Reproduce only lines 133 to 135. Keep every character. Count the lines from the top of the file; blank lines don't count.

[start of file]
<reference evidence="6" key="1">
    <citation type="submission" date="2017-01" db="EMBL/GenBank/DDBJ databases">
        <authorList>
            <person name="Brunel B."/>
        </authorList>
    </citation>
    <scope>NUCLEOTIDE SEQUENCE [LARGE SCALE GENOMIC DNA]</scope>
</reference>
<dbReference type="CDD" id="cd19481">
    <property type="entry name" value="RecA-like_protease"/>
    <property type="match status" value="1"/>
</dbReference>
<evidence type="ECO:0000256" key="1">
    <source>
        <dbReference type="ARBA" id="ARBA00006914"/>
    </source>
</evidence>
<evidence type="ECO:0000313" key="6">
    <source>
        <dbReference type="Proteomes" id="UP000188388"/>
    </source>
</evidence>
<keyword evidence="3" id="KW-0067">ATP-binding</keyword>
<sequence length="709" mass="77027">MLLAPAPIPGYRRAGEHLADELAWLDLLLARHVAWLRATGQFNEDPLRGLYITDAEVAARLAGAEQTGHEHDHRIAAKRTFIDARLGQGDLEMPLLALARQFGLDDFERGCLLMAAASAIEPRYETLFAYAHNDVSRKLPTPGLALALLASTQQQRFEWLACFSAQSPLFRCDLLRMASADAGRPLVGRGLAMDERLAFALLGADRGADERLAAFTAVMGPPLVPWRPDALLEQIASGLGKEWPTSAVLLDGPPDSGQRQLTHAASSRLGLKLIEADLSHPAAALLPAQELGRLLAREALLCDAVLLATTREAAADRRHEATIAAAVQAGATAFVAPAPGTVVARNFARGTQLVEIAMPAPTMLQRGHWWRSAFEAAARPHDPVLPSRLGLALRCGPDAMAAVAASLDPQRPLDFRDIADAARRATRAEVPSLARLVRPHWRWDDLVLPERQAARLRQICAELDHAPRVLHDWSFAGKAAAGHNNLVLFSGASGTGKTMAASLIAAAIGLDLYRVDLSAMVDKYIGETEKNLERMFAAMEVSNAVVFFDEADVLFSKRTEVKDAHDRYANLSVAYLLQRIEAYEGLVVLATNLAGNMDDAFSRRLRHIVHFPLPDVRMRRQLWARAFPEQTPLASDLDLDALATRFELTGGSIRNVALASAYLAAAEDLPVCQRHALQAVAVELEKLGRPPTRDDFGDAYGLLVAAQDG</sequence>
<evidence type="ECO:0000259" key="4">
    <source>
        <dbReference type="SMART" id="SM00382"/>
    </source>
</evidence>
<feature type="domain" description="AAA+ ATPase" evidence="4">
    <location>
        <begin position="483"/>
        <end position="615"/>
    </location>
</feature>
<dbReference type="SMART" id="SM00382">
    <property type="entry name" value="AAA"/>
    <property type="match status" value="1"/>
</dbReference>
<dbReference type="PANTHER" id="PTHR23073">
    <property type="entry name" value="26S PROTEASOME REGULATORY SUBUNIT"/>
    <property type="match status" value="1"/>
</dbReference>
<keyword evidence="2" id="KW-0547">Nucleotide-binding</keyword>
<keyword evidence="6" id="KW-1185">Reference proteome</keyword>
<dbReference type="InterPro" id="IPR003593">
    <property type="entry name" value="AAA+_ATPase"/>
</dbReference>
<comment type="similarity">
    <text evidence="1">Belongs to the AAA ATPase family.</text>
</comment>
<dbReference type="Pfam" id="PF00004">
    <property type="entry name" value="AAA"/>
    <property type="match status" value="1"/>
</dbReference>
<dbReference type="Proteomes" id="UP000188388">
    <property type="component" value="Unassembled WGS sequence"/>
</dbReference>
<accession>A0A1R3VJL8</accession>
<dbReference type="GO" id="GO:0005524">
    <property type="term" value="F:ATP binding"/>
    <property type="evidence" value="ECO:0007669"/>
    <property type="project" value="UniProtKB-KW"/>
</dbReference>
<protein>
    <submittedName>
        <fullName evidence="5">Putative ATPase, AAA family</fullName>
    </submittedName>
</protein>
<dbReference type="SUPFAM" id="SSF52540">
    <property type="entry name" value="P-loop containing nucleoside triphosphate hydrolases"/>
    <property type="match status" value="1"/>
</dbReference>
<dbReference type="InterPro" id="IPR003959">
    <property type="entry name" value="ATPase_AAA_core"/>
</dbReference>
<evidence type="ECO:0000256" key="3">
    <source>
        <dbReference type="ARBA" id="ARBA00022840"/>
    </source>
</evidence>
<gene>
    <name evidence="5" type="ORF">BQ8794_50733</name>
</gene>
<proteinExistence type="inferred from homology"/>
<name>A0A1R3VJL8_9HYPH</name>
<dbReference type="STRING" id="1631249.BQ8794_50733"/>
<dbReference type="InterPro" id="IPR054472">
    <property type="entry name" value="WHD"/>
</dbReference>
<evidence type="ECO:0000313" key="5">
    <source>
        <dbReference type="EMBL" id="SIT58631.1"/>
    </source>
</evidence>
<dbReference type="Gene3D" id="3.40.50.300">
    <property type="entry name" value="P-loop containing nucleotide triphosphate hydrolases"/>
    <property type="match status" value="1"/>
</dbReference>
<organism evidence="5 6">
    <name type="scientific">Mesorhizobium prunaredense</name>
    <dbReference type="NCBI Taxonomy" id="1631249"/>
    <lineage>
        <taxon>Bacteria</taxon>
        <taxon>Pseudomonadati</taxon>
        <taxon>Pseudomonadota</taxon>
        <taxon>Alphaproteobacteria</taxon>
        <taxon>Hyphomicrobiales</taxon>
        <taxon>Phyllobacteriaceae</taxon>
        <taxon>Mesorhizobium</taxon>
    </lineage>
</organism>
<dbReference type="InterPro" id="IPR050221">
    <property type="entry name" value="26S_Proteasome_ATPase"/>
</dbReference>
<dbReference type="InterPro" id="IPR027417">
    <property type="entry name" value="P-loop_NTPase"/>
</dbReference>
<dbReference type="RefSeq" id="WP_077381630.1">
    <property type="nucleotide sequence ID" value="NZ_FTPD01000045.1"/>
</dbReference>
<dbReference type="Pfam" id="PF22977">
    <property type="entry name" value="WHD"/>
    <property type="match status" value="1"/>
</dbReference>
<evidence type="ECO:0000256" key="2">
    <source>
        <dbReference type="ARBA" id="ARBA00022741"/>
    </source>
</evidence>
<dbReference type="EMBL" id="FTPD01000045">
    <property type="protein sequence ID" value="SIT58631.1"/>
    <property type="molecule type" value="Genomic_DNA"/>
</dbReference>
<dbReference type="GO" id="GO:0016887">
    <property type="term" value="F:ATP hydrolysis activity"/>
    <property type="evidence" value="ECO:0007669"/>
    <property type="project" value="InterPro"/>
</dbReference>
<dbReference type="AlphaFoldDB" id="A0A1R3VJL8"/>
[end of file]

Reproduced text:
    <property type="molecule type" value="Genomic_DNA"/>
</dbReference>
<dbReference type="GO" id="GO:0016887">